Within “Feed,” a lack of individuality is explored as well. In this case, the feed depends on humans having little individuality so they will be better consumers. Callista and Loga are the best examples, changing their entire appearance to match celebrities on their favourite TV show. In fact, Callista and Loga have very few identity traits, much like most of the characters in this novel. The lack of individuality also means the characters in this novel do not care about much beyond popular TV shows, good music, and cars. Caring about the environment means very little. This works in favour of big corporations, who can then pollute as much as they need to without worry. The world in “Feed” includes trademarked clouds and toxic seawater, but no attention is given from the general population. Indeed, the news is regulated, the president talks “like, um, yeah, totally” and when people travel, it’s not to the beach but to the moon.
While the world of “Feed” appears far-fetched at first glance—trips to the moon, regulated news and trademarked clouds—a second look shows a lot of its world to be grounded firmly in reality. Much like clouds, water is a natural resource, and it has been bottled and sold for years. The news in “Feed” is regulated because the president can no longer speak without a technological device dictating his words and ideas—and who designs that device but a corporation?—and currently, every news station has its own agenda going forth. What is most important to note, however, is that the catalyst in Anderson’s novel is apathy. Humans did not care as technology slowly took over their lives, they did not care as the natural resources on the planet were depleted and they did not care as corporations moulded their identities and snatched their individuality. Apathy is perhaps the greatest sin and it is as alive in the twenty-first century as it is in Titus’ feed invested world.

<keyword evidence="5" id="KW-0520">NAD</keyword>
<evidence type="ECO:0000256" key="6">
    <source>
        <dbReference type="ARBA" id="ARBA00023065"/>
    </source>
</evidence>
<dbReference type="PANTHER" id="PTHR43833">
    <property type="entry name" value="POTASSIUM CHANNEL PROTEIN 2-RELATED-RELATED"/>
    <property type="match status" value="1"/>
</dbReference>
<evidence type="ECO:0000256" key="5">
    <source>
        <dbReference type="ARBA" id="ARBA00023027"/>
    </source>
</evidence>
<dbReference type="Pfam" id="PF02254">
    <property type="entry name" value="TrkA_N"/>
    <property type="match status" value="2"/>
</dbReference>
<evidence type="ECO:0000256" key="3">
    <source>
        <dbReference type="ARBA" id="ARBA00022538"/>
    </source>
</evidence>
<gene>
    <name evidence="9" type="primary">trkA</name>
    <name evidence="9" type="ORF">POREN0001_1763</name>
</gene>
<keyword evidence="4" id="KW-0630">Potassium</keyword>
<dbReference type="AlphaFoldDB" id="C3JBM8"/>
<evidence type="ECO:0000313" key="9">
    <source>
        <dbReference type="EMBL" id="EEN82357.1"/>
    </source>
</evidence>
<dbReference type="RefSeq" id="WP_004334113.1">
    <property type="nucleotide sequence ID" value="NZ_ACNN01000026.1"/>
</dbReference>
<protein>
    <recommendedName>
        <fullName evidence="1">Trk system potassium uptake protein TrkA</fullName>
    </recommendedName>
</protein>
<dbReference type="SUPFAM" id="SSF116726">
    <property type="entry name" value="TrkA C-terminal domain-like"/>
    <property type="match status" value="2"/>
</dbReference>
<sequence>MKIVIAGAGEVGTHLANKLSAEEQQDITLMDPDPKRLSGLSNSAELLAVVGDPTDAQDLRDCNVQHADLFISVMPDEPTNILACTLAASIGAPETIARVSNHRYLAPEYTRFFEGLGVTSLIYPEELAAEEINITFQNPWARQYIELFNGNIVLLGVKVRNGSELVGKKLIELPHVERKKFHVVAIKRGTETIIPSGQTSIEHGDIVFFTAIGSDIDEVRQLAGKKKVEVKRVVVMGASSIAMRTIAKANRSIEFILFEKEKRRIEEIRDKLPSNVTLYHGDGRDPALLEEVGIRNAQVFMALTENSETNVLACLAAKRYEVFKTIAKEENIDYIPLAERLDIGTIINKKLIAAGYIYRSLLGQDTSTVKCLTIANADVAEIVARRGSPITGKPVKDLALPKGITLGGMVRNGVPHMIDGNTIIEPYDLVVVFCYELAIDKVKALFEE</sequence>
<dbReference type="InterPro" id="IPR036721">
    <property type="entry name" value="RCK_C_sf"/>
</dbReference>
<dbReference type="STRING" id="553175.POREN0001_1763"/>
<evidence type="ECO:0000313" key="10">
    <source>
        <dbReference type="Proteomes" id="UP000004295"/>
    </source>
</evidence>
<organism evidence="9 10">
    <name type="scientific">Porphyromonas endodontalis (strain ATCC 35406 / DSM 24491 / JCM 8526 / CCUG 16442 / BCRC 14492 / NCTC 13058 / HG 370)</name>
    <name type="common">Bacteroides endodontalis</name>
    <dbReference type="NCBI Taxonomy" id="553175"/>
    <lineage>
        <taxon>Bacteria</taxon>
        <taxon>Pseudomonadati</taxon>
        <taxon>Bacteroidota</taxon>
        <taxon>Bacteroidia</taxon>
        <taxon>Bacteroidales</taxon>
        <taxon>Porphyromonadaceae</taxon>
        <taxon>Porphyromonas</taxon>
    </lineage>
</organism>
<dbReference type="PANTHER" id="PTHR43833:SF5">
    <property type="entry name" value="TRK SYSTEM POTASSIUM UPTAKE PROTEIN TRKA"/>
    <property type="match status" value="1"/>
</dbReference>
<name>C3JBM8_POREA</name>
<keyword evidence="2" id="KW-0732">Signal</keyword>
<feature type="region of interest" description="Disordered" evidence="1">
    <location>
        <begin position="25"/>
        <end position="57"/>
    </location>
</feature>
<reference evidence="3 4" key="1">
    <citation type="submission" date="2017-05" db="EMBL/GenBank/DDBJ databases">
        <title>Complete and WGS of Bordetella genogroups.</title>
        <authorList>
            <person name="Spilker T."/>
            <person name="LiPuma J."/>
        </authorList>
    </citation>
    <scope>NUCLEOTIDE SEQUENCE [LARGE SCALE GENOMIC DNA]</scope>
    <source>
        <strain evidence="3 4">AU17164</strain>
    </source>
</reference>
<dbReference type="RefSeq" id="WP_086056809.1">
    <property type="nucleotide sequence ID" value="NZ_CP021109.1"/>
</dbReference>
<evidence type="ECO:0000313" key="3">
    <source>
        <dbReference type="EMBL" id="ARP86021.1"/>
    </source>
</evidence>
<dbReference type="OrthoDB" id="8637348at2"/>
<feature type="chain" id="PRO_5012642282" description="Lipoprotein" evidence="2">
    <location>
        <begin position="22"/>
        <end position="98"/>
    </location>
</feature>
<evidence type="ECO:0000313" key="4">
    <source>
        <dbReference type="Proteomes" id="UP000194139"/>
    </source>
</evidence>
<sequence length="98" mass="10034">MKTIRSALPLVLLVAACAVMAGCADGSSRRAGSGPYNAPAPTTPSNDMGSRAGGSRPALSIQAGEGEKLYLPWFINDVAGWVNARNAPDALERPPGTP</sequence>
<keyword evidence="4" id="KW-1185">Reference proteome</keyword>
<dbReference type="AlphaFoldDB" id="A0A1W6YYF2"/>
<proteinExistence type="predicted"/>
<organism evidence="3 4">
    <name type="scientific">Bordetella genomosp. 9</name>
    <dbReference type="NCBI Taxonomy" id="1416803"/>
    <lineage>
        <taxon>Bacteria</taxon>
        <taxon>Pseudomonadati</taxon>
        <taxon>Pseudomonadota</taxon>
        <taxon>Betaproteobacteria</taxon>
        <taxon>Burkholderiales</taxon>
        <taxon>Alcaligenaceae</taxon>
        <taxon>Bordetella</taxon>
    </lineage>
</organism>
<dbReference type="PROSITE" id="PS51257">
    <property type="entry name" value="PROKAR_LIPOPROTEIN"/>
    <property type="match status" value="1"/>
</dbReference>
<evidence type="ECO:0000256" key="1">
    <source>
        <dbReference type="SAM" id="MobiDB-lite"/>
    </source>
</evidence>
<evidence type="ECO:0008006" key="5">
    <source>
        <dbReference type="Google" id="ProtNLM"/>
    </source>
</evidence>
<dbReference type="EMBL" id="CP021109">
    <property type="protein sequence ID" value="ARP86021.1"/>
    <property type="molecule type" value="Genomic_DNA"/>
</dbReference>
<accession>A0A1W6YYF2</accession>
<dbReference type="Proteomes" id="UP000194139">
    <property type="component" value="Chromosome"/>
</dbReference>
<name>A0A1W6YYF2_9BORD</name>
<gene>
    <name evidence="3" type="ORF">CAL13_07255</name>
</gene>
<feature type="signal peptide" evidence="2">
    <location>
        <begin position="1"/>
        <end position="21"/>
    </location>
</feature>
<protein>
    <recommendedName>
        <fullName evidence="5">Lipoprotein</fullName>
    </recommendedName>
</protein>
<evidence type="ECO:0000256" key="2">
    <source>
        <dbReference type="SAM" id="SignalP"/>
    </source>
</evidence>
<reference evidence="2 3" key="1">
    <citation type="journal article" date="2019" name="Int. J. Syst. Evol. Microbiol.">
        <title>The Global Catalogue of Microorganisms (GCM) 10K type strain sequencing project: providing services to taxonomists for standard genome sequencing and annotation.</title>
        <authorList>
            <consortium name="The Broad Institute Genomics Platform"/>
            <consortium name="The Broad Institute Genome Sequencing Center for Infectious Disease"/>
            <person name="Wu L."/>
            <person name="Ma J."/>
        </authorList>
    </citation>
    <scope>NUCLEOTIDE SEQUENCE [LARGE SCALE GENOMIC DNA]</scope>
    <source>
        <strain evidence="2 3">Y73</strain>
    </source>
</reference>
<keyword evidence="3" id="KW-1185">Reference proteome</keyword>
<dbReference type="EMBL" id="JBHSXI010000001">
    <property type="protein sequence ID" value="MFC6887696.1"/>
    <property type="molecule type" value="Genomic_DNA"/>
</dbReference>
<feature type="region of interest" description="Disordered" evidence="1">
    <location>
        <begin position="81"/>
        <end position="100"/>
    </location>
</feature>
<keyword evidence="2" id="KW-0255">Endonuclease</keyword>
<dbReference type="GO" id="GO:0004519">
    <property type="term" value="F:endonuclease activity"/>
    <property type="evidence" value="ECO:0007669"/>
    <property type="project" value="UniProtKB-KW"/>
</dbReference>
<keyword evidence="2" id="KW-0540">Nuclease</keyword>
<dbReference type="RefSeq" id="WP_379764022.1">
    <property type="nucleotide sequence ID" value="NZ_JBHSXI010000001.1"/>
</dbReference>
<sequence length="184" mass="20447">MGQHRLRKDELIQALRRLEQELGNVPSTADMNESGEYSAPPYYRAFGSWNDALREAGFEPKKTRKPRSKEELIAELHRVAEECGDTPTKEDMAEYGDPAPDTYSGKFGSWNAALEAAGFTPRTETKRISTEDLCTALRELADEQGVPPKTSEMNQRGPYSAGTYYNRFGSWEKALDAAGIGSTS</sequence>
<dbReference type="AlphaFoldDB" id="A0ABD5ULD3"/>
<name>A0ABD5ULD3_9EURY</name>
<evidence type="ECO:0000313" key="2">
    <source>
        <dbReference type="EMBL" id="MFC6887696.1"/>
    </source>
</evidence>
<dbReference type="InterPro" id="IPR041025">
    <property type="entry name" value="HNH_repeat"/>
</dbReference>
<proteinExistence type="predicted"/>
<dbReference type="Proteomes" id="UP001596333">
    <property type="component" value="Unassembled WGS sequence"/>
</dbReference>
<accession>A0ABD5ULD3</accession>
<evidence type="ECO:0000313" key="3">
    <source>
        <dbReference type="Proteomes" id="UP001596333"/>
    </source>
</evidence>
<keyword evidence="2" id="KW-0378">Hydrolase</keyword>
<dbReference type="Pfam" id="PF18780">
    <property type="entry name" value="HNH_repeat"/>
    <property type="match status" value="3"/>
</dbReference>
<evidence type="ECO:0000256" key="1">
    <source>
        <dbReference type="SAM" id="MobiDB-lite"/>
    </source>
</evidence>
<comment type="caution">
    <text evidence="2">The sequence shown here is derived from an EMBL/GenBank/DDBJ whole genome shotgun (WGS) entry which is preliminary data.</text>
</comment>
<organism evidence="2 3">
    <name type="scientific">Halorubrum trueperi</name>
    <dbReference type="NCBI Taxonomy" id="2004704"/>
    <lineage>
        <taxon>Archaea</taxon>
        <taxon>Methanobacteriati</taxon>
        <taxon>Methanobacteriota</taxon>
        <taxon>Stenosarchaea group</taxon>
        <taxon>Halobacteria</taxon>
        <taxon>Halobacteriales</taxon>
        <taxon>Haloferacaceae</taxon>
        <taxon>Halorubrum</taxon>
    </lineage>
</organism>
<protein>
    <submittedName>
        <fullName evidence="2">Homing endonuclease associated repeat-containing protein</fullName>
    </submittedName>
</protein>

I adoooore this book because it puts us face to face with issues we loathe to contemplate. None of the characters in this book are designed to be likeable because they have abandoned their human element. They have abandoned themselves to the feed. Anderson’s novel illustrates what happens when we forget to be human. I recommend to anyone who wants to see a glimpse of a future perhaps not so far away.
Next Chooseday is pre-selected! This is because I need to cover certain books for the #30daysofHumanRightsBPR Blog Challenge. Expect to see Dangerous Girls next week!
(1) Dangerous Girls by Abigail Haas
It’s Spring Break of senior year. Anna, her boyfriend Tate, her best friend Elise, and a few other close friends are off on a debaucherous trip to Aruba that promises to be the time of their lives. But when Elise is found brutally murdered, Anna finds herself trapped in a country not her own, fighting against vile and contemptuous accusations.
As Anna sets out to find her friend’s killer, she discovers hard truths about her friendships, the slippery nature of truth, and the ache of young love.
As she awaits the judge’s decree, it becomes clear that everyone around her thinks she is not just guilty, but dangerous. When the truth comes out, it is more shocking than one could ever imagine…
📷 = @shaniasquires